A Short Introduction to Judging and to Legal Reasoning

A Short Introduction to Judging and to Legal Reasoning

Geoffrey Samuel

This Short Introduction looks at judging and reasoning from three perspectives: what legal reasoning has been; what legal reasoning is from the view of judges and jurists themselves (the internal view); and what legal reasoning is from the view of a social scientist epistemologist or humanities specialist (the external view). Combining cases and materials with original text, this unique, concise format is designed for students who are starting out on their law programmes, as well as for students and researchers who would like to examine judging and legal reasoning in more depth.

Chapter 6: The relationship between the official and unofficial portraits (2)

Geoffrey Samuel

Subjects: law - academic, criminal law and justice, law and society, legal philosophy, legal theory, research methods in law, research methods, research methods in law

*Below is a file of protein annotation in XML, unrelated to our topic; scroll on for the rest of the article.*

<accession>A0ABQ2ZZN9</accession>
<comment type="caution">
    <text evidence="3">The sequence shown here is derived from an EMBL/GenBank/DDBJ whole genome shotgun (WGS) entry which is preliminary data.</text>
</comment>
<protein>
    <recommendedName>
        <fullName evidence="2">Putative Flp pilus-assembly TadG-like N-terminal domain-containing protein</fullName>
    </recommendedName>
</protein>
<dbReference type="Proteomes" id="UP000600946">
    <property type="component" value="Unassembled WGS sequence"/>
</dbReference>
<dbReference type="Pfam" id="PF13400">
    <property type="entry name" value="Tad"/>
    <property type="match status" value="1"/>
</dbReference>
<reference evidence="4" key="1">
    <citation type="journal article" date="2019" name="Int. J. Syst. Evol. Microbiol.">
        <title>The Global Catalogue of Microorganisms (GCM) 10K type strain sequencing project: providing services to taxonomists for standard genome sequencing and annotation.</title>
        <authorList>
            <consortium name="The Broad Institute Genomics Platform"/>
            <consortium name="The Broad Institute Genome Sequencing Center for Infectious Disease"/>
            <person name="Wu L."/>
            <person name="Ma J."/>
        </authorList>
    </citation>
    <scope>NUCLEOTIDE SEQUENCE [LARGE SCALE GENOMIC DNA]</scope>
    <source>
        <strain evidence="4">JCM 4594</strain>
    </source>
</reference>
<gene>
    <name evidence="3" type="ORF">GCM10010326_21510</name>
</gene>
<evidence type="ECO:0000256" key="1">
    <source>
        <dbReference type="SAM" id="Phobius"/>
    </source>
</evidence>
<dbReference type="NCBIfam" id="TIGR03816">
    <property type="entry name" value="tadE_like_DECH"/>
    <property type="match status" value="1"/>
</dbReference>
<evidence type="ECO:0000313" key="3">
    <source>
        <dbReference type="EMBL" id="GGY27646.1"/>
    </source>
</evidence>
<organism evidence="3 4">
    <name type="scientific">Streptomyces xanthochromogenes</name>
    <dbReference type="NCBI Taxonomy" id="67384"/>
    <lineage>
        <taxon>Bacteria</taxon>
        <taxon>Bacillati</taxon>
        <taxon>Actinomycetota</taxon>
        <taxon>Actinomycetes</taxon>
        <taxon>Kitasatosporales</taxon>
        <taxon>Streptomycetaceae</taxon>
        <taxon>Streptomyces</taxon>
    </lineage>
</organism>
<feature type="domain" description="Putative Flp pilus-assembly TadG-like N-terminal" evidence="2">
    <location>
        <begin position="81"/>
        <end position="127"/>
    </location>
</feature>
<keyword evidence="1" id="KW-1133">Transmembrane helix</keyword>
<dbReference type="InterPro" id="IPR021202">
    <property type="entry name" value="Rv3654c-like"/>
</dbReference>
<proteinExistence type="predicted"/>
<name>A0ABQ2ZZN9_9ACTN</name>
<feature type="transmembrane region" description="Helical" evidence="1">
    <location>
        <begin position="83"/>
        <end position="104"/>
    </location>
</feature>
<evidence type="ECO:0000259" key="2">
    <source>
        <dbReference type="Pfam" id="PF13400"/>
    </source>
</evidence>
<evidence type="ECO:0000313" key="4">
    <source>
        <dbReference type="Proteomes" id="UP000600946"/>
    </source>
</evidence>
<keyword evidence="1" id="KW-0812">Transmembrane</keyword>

We have seen that despite the authority paradigm there are many opportunities in the reasoning process for judges to give expression to their own ‘hunches’, if not their own prejudices. The official portrait does not like to admit these opportunities – indeed the idea of judicial discretion is in the civil law systems something to be suppressed as much as possible – and a theorist like Ronald Dworkin has argued that the good judge does not use his or her discretion. But given the possibilities for ‘hunches’, what might a researcher operating under an inquiry paradigm make of legal reasoning? Before one can tackle this question something first needs to be said about the inquiry paradigm. Recognising a distinction between the inquiry and authority paradigms is not to suggest that all doctrinal legal scholarship lacks completely a spirit of inquiry. The issue is one of epistemological scope and validity. In the natural sciences a hypothesis such as ‘the dinosaurs were wiped out by a gigantic meteorite’ is open to falsification. Someone might establish that this was not the cause of their disappearance. The objective facts will largely determine, in the end, the knowledge value of the hypothesis. Put another way, the hypothesis is validated by correspondence with an external object, which in turn will determine the ‘truth’ value of the hypothesis. It is either right or wrong. There is, however, one science which cannot be validated by an external object, namely mathematics.

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